It's no secret that Thanksgiving has a violent past. But the bloody history is often obscured by our celebration of the exceptionally peaceful 1621 feast. We forget that this meeting--between the chief Massasoit and the bedraggled William Bradford--was more of an uneasy truce than a gravy and gabfest (would you have felt comfortable during those shooting "competitions"? Not me.) That this meeting was so exceptional is surely all the more reason to celebrate it now, of course, as something to aspire to, but our uniquely American way of re-telling the stories of the past to re-enforce our ideas of the present can have dire consequences. One of poetry's jobs is to unravel these convenient narratives.
Writers from Mark Twain to Howard Zinn have noted that colonists often celebrated thanksgivings after clashes with the native population. Worth cheering were encounters in which more of "them" died than "us," or after one of the colonists' own returned safely from captivity. In Mary Rowlandson's hugely popular captivity narrative from 1676, she describes her colony's struggles with the natives and how, when such a struggle was won, the town leaders held days of public thanksgiving, praising the Lord for his help in vanquishing the enemy.
Rowlandson's story serves as inspiration for the 2003 poem "Captivity" from the Chippewa-American poet Louise Erdrich. In a style very much like the one employed in her novels--breathless but precise--Erdrich speaks in the voice of Rowlandson as her feelings change over the course of her imprisonment:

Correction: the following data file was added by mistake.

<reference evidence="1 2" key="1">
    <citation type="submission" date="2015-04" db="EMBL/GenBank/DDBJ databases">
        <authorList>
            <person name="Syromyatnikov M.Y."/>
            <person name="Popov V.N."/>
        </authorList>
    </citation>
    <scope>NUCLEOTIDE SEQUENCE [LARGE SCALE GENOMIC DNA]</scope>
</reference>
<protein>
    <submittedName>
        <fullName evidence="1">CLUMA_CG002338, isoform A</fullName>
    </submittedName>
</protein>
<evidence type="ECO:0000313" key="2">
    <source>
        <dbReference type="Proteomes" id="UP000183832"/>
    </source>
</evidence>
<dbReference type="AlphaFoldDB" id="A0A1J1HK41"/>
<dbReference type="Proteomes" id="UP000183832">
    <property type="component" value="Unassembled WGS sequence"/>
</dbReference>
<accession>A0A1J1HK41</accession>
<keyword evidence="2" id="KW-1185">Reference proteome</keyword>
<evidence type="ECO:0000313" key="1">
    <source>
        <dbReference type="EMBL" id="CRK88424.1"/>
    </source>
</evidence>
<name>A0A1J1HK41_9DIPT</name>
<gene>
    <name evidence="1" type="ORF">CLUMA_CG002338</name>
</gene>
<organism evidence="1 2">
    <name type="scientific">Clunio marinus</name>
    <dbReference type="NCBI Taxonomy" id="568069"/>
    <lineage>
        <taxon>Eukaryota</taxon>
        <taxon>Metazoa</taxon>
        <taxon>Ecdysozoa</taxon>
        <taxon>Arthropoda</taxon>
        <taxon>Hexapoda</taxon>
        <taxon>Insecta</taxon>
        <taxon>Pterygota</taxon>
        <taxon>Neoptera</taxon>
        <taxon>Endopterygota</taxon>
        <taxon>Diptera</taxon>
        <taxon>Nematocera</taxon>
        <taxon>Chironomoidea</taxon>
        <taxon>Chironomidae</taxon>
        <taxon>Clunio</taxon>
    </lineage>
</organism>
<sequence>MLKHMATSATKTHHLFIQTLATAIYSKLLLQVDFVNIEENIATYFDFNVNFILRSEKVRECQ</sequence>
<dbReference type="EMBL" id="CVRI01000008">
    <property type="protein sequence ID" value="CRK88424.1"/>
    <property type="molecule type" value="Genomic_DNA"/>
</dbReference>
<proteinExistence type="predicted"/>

I told myself that I would starve
Before I took food from his hands
But I did not starve.
He killed a deer with a young one in her
And gave me to eat of the fawn.
It was so tender,
The bones like the stems of flowers,
That I followed where he took me . . .
The poem leaves Rowlandson at home, rescued, but now curiously hyphenated (not unlike Erdrich herself), at once returned to the fold and forever outside of the colony's understanding. That was surely a much more complicated thanksgiving, a private mess with a public face. On the family scale, I'm sure a lot of us can relate.
Reading this poem I'm reminded of another famous captivity story, the Trojan War, and a play inspired by that founding myth by the poet Jack Spicer. In Spicer's Troilus, Zeus says, "The Trojan War has been going on for the last 3000 years, and it hasn't stopped yet."
What does this mean? As always, Spicer is tantalizingly oblique, but I take this quote to mean every conflict--Spartans vs. Romans, Colonists vs. Indians--springs from somebody's "precious" being stolen. Helen or Mary Rowlandson or . . .
Spicer had that idea in the 1960s, and now Ed Sanders, a great American, takes it up in 2010. The title of his selected poems: Let's Not Keep Fighting the Trojan War.
1250 BC. 1620. 1960. 2009.
It sounds so simple, but no one has been able to do it. Yet.
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